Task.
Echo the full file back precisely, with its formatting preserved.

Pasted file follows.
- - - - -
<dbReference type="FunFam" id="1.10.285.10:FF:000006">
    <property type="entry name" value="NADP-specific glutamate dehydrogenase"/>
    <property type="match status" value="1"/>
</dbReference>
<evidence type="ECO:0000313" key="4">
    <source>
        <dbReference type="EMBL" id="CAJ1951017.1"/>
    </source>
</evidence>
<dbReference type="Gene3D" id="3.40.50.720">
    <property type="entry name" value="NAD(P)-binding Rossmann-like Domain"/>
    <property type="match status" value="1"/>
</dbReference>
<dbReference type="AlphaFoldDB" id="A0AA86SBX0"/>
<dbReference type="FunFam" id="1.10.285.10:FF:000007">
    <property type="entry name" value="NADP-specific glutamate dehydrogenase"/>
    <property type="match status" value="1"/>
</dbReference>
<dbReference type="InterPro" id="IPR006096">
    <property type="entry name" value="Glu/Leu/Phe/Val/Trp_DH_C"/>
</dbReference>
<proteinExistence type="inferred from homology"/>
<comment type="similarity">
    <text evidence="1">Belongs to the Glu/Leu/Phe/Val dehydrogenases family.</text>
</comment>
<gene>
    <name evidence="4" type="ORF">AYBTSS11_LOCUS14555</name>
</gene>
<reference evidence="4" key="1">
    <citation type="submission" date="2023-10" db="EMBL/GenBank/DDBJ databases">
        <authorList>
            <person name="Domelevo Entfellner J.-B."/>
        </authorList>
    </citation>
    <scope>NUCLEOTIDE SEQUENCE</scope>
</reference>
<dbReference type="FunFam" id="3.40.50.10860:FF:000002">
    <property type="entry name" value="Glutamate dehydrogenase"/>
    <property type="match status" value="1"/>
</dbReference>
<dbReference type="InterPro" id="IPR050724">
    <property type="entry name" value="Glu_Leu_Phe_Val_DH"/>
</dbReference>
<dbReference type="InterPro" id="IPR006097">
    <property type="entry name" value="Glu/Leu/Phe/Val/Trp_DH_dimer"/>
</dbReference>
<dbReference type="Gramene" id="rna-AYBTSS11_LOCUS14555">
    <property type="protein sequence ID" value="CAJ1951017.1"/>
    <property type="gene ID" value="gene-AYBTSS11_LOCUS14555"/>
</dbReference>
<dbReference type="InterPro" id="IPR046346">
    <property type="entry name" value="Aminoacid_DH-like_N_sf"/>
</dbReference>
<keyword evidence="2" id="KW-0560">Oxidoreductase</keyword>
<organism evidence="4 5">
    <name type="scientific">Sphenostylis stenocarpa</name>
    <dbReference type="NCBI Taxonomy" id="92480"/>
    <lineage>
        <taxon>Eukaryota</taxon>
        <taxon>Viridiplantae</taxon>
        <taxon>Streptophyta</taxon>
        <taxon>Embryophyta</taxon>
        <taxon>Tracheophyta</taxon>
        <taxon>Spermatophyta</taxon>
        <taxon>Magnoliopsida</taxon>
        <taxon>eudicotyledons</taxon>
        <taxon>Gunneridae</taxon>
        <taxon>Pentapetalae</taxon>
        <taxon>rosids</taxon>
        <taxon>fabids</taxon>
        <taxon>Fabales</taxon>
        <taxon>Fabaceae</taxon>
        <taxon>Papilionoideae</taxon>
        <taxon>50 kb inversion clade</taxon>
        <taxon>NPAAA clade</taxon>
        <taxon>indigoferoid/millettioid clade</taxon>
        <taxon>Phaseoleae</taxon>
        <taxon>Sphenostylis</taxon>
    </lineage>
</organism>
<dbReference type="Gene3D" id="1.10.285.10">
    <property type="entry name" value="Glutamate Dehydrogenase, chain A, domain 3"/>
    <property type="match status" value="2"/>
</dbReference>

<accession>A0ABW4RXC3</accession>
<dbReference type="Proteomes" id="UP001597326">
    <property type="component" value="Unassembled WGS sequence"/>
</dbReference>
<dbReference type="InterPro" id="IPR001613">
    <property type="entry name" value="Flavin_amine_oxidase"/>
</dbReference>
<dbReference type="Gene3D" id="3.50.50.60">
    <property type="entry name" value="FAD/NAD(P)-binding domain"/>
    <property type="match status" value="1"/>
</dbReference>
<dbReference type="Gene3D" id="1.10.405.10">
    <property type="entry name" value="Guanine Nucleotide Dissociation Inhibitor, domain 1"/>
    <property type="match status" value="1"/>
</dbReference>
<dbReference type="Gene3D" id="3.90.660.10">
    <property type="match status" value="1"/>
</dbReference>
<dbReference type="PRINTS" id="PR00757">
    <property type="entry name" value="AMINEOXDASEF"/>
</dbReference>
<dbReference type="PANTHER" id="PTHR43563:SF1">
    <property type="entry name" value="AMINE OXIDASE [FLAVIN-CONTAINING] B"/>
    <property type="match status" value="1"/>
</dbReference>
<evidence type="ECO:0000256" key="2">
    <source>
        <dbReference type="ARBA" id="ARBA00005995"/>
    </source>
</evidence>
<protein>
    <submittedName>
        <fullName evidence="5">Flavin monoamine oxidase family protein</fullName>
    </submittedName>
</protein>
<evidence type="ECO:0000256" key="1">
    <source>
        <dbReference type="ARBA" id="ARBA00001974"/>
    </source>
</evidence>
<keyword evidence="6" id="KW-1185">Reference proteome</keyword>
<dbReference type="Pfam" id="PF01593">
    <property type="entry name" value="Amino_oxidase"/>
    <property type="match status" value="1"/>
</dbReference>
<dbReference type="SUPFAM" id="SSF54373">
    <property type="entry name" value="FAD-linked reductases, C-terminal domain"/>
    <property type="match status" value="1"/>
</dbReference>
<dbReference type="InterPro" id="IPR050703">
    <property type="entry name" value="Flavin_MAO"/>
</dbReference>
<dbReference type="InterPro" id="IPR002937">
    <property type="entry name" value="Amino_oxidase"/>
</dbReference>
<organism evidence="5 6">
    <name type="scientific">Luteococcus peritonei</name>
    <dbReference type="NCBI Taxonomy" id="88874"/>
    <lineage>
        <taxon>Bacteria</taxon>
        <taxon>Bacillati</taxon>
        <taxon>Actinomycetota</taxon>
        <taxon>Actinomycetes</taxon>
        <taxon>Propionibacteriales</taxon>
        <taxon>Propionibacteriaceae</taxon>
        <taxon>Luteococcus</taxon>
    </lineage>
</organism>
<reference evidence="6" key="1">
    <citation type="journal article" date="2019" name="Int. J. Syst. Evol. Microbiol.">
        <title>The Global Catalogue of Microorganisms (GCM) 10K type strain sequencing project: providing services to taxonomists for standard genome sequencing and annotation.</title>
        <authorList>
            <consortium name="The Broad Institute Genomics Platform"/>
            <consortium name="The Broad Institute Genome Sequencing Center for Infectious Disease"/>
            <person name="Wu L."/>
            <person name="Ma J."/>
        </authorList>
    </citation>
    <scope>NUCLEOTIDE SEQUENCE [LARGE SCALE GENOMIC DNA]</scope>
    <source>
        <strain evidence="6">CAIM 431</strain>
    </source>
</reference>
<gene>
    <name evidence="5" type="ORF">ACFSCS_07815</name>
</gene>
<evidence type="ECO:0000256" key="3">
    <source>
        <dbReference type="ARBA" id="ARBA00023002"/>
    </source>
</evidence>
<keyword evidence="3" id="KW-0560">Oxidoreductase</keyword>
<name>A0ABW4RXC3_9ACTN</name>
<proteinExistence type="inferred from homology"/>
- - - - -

<dbReference type="FunFam" id="1.10.285.10:FF:000006">
    <property type="entry name" value="NADP-specific glutamate dehydrogenase"/>
    <property type="match status" value="1"/>
</dbReference>
<evidence type="ECO:0000313" key="4">
    <source>
        <dbReference type="EMBL" id="CAJ1951017.1"/>
    </source>
</evidence>
<dbReference type="Gene3D" id="3.40.50.720">
    <property type="entry name" value="NAD(P)-binding Rossmann-like Domain"/>
    <property type="match status" value="1"/>
</dbReference>
<dbReference type="AlphaFoldDB" id="A0AA86SBX0"/>
<dbReference type="FunFam" id="1.10.285.10:FF:000007">
    <property type="entry name" value="NADP-specific glutamate dehydrogenase"/>
    <property type="match status" value="1"/>
</dbReference>
<dbReference type="InterPro" id="IPR006096">
    <property type="entry name" value="Glu/Leu/Phe/Val/Trp_DH_C"/>
</dbReference>
<proteinExistence type="inferred from homology"/>
<comment type="similarity">
    <text evidence="1">Belongs to the Glu/Leu/Phe/Val dehydrogenases family.</text>
</comment>
<gene>
    <name evidence="4" type="ORF">AYBTSS11_LOCUS14555</name>
</gene>
<reference evidence="4" key="1">
    <citation type="submission" date="2023-10" db="EMBL/GenBank/DDBJ databases">
        <authorList>
            <person name="Domelevo Entfellner J.-B."/>
        </authorList>
    </citation>
    <scope>NUCLEOTIDE SEQUENCE</scope>
</reference>
<dbReference type="FunFam" id="3.40.50.10860:FF:000002">
    <property type="entry name" value="Glutamate dehydrogenase"/>
    <property type="match status" value="1"/>
</dbReference>
<dbReference type="InterPro" id="IPR050724">
    <property type="entry name" value="Glu_Leu_Phe_Val_DH"/>
</dbReference>
<dbReference type="InterPro" id="IPR006097">
    <property type="entry name" value="Glu/Leu/Phe/Val/Trp_DH_dimer"/>
</dbReference>
<dbReference type="Gramene" id="rna-AYBTSS11_LOCUS14555">
    <property type="protein sequence ID" value="CAJ1951017.1"/>
    <property type="gene ID" value="gene-AYBTSS11_LOCUS14555"/>
</dbReference>
<dbReference type="InterPro" id="IPR046346">
    <property type="entry name" value="Aminoacid_DH-like_N_sf"/>
</dbReference>
<keyword evidence="2" id="KW-0560">Oxidoreductase</keyword>
<organism evidence="4 5">
    <name type="scientific">Sphenostylis stenocarpa</name>
    <dbReference type="NCBI Taxonomy" id="92480"/>
    <lineage>
        <taxon>Eukaryota</taxon>
        <taxon>Viridiplantae</taxon>
        <taxon>Streptophyta</taxon>
        <taxon>Embryophyta</taxon>
        <taxon>Tracheophyta</taxon>
        <taxon>Spermatophyta</taxon>
        <taxon>Magnoliopsida</taxon>
        <taxon>eudicotyledons</taxon>
        <taxon>Gunneridae</taxon>
        <taxon>Pentapetalae</taxon>
        <taxon>rosids</taxon>
        <taxon>fabids</taxon>
        <taxon>Fabales</taxon>
        <taxon>Fabaceae</taxon>
        <taxon>Papilionoideae</taxon>
        <taxon>50 kb inversion clade</taxon>
        <taxon>NPAAA clade</taxon>
        <taxon>indigoferoid/millettioid clade</taxon>
        <taxon>Phaseoleae</taxon>
        <taxon>Sphenostylis</taxon>
    </lineage>
</organism>
<dbReference type="Gene3D" id="1.10.285.10">
    <property type="entry name" value="Glutamate Dehydrogenase, chain A, domain 3"/>
    <property type="match status" value="2"/>
</dbReference>

<accession>A0ABW4RXC3</accession>
<dbReference type="Proteomes" id="UP001597326">
    <property type="component" value="Unassembled WGS sequence"/>
</dbReference>
<dbReference type="InterPro" id="IPR001613">
    <property type="entry name" value="Flavin_amine_oxidase"/>
</dbReference>
<dbReference type="Gene3D" id="3.50.50.60">
    <property type="entry name" value="FAD/NAD(P)-binding domain"/>
    <property type="match status" value="1"/>
</dbReference>
<dbReference type="Gene3D" id="1.10.405.10">
    <property type="entry name" value="Guanine Nucleotide Dissociation Inhibitor, domain 1"/>
    <property type="match status" value="1"/>
</dbReference>
<dbReference type="Gene3D" id="3.90.660.10">
    <property type="match status" value="1"/>
</dbReference>
<dbReference type="PRINTS" id="PR00757">
    <property type="entry name" value="AMINEOXDASEF"/>
</dbReference>
<dbReference type="PANTHER" id="PTHR43563:SF1">
    <property type="entry name" value="AMINE OXIDASE [FLAVIN-CONTAINING] B"/>
    <property type="match status" value="1"/>
</dbReference>
<evidence type="ECO:0000256" key="2">
    <source>
        <dbReference type="ARBA" id="ARBA00005995"/>
    </source>
</evidence>
<protein>
    <submittedName>
        <fullName evidence="5">Flavin monoamine oxidase family protein</fullName>
    </submittedName>
</protein>
<evidence type="ECO:0000256" key="1">
    <source>
        <dbReference type="ARBA" id="ARBA00001974"/>
    </source>
</evidence>
<keyword evidence="6" id="KW-1185">Reference proteome</keyword>
<dbReference type="Pfam" id="PF01593">
    <property type="entry name" value="Amino_oxidase"/>
    <property type="match status" value="1"/>
</dbReference>
<dbReference type="SUPFAM" id="SSF54373">
    <property type="entry name" value="FAD-linked reductases, C-terminal domain"/>
    <property type="match status" value="1"/>
</dbReference>
<dbReference type="InterPro" id="IPR050703">
    <property type="entry name" value="Flavin_MAO"/>
</dbReference>
<dbReference type="InterPro" id="IPR002937">
    <property type="entry name" value="Amino_oxidase"/>
</dbReference>
<organism evidence="5 6">
    <name type="scientific">Luteococcus peritonei</name>
    <dbReference type="NCBI Taxonomy" id="88874"/>
    <lineage>
        <taxon>Bacteria</taxon>
        <taxon>Bacillati</taxon>
        <taxon>Actinomycetota</taxon>
        <taxon>Actinomycetes</taxon>
        <taxon>Propionibacteriales</taxon>
        <taxon>Propionibacteriaceae</taxon>
        <taxon>Luteococcus</taxon>
    </lineage>
</organism>
<reference evidence="6" key="1">
    <citation type="journal article" date="2019" name="Int. J. Syst. Evol. Microbiol.">
        <title>The Global Catalogue of Microorganisms (GCM) 10K type strain sequencing project: providing services to taxonomists for standard genome sequencing and annotation.</title>
        <authorList>
            <consortium name="The Broad Institute Genomics Platform"/>
            <consortium name="The Broad Institute Genome Sequencing Center for Infectious Disease"/>
            <person name="Wu L."/>
            <person name="Ma J."/>
        </authorList>
    </citation>
    <scope>NUCLEOTIDE SEQUENCE [LARGE SCALE GENOMIC DNA]</scope>
    <source>
        <strain evidence="6">CAIM 431</strain>
    </source>
</reference>
<gene>
    <name evidence="5" type="ORF">ACFSCS_07815</name>
</gene>
<evidence type="ECO:0000256" key="3">
    <source>
        <dbReference type="ARBA" id="ARBA00023002"/>
    </source>
</evidence>
<keyword evidence="3" id="KW-0560">Oxidoreductase</keyword>
<name>A0ABW4RXC3_9ACTN</name>
<proteinExistence type="inferred from homology"/>